done deliberately; planned in advance: a premeditated murder.

Origin of premeditated

First recorded in 1580–90; pre- + meditate + -ed2
Related formspre·med·i·tat·ed·ly, adverbun·pre·med·i·tat·ed, adjective

Synonym study



verb (used with object), pre·med·i·tat·ed, pre·med·i·tat·ing.

to meditate, consider, or plan beforehand: to premeditate a murder.

Origin of premeditate

1540–50; < Latin praemeditātus past participle of praemeditārī to contemplate in advance. See pre-, meditate
Related formspre·med·i·ta·tive, adjectivepre·med·i·ta·tor, noun

Synonyms for premeditate Unabridged Based on the Random House Unabridged Dictionary, © Random House, Inc. 2019

Examples from the Web for premeditated

Contemporary Examples of premeditated

Historical Examples of premeditated

  • Or had it really been premeditated that he should fall into that camp?

    It Happened in Egypt

    C. N. Williamson

  • He saw at once the premeditated and well-planned villany of Vargrave.

  • I dare say he did not think, for the killing of Michael was not premeditated.

  • She neither denied nor extenuated the crime, and she acknowledged it to have been premeditated.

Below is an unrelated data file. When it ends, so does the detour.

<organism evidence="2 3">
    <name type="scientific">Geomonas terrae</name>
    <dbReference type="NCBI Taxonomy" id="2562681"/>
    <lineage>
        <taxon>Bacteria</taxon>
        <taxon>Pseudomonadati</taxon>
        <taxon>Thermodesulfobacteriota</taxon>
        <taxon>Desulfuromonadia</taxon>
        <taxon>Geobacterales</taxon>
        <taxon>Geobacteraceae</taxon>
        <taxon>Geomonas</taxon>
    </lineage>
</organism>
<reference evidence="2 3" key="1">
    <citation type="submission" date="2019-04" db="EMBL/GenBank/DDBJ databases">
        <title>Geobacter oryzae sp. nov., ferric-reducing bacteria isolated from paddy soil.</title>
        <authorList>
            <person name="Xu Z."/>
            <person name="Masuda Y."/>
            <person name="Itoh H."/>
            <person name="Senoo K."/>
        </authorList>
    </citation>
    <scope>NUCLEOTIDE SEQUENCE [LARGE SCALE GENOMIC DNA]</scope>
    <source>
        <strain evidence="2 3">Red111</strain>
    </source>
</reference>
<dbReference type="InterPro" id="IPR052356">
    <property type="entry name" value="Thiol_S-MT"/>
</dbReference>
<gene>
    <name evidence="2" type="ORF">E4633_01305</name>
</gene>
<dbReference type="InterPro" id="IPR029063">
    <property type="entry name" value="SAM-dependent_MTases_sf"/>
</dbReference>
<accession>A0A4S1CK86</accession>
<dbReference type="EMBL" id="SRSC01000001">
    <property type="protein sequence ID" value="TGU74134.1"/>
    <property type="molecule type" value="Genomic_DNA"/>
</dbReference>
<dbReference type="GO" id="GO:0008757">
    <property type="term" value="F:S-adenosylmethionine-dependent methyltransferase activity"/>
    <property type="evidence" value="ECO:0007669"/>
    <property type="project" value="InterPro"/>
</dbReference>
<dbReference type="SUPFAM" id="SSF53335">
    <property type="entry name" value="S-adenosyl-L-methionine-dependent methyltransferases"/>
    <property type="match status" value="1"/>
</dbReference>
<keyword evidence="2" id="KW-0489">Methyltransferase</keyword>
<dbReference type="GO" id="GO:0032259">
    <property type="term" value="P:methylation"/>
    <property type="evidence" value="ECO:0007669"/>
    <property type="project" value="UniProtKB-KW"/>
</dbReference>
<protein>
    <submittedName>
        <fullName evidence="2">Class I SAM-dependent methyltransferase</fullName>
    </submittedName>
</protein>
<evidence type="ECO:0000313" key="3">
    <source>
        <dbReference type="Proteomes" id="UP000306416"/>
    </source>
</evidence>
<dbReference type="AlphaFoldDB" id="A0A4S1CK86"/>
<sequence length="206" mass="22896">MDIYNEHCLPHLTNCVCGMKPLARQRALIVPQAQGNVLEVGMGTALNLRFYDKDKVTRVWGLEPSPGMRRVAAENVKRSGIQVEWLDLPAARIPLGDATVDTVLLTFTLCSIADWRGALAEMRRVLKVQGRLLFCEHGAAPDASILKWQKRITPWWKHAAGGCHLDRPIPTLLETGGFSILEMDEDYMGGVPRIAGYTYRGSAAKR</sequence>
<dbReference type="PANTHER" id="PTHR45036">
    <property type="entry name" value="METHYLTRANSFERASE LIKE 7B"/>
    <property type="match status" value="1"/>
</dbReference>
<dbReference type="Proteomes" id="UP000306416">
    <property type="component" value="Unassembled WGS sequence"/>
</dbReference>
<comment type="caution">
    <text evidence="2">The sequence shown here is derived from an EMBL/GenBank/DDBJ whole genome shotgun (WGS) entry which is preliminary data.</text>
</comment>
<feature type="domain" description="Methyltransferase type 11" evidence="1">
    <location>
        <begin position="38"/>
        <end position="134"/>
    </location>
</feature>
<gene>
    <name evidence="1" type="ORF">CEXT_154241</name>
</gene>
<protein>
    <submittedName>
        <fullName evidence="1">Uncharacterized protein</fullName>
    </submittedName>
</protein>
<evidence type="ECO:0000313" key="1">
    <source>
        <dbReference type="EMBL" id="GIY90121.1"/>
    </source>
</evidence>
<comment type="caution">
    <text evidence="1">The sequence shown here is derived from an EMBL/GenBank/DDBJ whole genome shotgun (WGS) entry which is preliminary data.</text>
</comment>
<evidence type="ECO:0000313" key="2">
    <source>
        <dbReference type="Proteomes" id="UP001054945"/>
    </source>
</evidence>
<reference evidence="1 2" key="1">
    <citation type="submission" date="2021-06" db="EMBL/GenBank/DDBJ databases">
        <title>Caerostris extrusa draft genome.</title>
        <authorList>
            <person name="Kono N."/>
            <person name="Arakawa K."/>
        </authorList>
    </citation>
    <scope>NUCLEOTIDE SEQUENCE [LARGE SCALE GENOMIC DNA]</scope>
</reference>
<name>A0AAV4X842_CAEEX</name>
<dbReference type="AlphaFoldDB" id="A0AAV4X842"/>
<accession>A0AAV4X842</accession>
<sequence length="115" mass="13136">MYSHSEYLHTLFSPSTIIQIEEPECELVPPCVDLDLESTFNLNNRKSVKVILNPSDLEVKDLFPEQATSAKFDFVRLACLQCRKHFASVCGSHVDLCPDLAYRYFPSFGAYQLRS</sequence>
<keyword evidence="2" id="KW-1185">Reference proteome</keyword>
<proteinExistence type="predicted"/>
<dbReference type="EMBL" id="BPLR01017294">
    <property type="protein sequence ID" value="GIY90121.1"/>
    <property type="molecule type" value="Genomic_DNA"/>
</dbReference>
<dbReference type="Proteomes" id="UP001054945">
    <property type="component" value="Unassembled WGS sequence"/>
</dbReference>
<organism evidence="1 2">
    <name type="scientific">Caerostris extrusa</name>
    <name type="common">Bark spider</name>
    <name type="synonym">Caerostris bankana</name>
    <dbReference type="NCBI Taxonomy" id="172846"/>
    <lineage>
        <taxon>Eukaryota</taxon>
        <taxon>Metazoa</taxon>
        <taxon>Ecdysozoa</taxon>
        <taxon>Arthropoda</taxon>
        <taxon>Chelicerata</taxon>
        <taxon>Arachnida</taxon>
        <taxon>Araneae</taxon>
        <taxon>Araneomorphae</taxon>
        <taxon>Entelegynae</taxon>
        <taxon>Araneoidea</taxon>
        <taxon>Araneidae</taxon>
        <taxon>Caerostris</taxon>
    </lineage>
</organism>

• And had he lied to her,—deceived her with a premeditated story which must have been full of lies?

    Is He Popenjoy?

    Anthony Trollope

British Dictionary definitions for premeditated



to plan or consider (something, such as a violent crime) beforehand
Derived Formspremeditatedly, adverbpremeditative, adjectivepremeditator, noun
Collins English Dictionary - Complete & Unabridged 2012 Digital Edition © William Collins Sons & Co. Ltd. 1979, 1986 © HarperCollins Publishers 1998, 2000, 2003, 2005, 2006, 2007, 2009, 2012

Word Origin and History for premeditated



1540s, from pre- + meditate, or a back formation from premeditation, or else from Latin praemeditatus, past participle of praemeditari "to think over." Related: Premeditated; premeditating.

Online Etymology Dictionary, © 2010 Douglas Harper